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Newly bred varieties of a climate-hardy crop that contains four times as much Vitamin A could provide a solution to millions in Africa suffering from malnutrition related to vitamin A deficiency, a study published in the latest issue of Crop Science reports.
Cassava, Africa’s second most important staple crop, is often eaten where poverty and malnutrition are widespread. Although high in carbohydrates and able to withstand disease, drought and pests, and to grow in degraded soil, cassava contains very few nutrients.
So a team of researchers at the International Center for Tropical Agriculture (CIAT), led by plant breeder Hernan Ceballos, set out to fast-track boosting the vitamin A content of cassava to reach millions in Africa suffering from vitamin A deficiency.
An estimated 250 million preschool children globally are vitamin A deficient, most of them in Africa and Asia, according to the World Health Organisation. Up to 500,000 will go blind every year – and half of them will die within 12 months of losing their sight, the organisation warns.
CIAT researchers have produced cassava with a fourfold boost in beta-carotene, the orange pigment used by the body to make vitamin A. The work is all the more remarkable because it has been done in less than half the normal time needed.
Usually, the selection process needed to demonstrate crucial genetic changes takes about 8 years. But to meet an ambitious goal set by the Bill & Melinda Gates Foundation, which funded the research, researchers devised a “rapid-cycling” breeding method for cassava.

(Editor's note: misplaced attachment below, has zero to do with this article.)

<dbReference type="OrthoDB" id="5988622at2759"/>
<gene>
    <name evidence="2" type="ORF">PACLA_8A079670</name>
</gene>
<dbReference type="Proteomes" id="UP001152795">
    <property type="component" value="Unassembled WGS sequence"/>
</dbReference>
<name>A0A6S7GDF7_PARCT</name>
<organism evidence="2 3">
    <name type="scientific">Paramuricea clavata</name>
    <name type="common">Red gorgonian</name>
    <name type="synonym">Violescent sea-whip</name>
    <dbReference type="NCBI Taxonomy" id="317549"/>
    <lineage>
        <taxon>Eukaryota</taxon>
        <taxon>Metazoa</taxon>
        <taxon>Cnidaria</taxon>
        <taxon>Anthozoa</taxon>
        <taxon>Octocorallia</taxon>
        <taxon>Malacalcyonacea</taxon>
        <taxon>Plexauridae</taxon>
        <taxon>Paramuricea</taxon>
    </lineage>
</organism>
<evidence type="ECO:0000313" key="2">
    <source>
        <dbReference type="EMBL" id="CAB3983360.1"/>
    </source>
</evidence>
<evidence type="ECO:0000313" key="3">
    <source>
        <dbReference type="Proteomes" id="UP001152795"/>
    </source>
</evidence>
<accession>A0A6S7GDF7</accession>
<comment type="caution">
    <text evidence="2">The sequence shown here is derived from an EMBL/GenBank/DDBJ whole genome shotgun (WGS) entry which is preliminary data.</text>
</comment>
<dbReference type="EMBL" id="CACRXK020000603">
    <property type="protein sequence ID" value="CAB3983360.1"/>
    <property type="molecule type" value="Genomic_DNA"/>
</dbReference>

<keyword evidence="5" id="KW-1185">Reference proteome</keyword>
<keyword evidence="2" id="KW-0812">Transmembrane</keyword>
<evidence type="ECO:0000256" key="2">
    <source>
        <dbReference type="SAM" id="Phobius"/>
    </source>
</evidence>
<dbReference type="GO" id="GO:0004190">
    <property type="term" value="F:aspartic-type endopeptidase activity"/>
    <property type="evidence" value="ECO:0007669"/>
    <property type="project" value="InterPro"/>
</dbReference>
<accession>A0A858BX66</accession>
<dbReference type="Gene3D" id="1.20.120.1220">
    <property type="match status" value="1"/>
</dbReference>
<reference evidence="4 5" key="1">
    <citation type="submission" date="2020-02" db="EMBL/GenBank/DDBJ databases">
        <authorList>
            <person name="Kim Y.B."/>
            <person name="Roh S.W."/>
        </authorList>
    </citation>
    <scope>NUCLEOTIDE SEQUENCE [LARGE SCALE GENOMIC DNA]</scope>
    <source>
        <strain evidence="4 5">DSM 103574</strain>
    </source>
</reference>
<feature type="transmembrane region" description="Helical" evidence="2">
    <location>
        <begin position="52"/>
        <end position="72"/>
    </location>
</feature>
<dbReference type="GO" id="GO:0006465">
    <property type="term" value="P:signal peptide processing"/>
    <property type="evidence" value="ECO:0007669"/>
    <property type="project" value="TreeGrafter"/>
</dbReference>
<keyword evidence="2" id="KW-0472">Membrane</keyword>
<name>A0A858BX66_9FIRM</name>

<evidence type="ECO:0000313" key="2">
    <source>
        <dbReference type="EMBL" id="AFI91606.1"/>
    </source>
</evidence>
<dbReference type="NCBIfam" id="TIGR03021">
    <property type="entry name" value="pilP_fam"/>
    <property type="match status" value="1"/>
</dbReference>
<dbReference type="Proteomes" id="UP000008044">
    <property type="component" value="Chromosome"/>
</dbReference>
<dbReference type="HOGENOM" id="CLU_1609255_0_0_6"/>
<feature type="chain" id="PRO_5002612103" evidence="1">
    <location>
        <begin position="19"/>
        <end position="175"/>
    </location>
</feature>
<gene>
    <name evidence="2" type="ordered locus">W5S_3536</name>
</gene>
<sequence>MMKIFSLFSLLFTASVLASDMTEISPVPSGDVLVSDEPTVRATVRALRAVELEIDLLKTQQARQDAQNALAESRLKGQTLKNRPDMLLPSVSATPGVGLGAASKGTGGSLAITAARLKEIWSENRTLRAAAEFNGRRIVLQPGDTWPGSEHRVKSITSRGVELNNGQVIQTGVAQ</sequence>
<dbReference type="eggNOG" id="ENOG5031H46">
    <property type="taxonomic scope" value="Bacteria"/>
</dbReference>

Unlike other genetic traits of cassava, beta-carotene is “trustworthy”. That is, you can demonstrate increased or decreased levels in a short time, without extensive tests to verify results.
This is typical of what scientists call “high-heritability” genetic traits. In humans, blue or brown eyes are an example of such traits – easy to judge relatively soon after birth. IQ, by contrast, is a low-heritability trait – one that takes years to become evident.
Because beta-carotene is a high-heritability trait, researchers were able to “rapid-cycle” the process of crossing one cassava variety with other roots of high beta-carotene content. This reduced the time needed to create the new variety to three years.
“We suspected that beta-carotene had high heritability at the beginning, but now we know it for sure,” said Ceballos, who called the work “a breakthrough” in demonstrating the responsiveness of cassava to breeding changes.
“It’s hugely exciting,” he said.
JUST THE FIRST?
The results have implications beyond boosting beta-carotene content in cassava. By unraveling a bit more of the mystery surrounding the genetic makeup of the crop, scientists now know that rapid breeding for other high-heritability traits is possible.
Resistance to diseases, for example, could be tested more rapidly. “For the first time, we can use this knowledge to inform our decisions when developing new varieties,” said Ceballos.
There remains the hard work of getting the improved varieties into the field where farmers can use them – and ensuring that they are accepted by farmers. This baton has been picked up by CIAT’s partner, the International Institute of Tropical Agriculture (IITA).
“We have made fantastic progress in boosting the nutritional content of cassava, and now we’ll concentrate on production of commercial varieties, for use in Africa and Latin America,” Ceballos said.
Boosted vitamin A is expected to benefit about 70 million people in developing countries who consume at least 500 calories from cassava roots every day.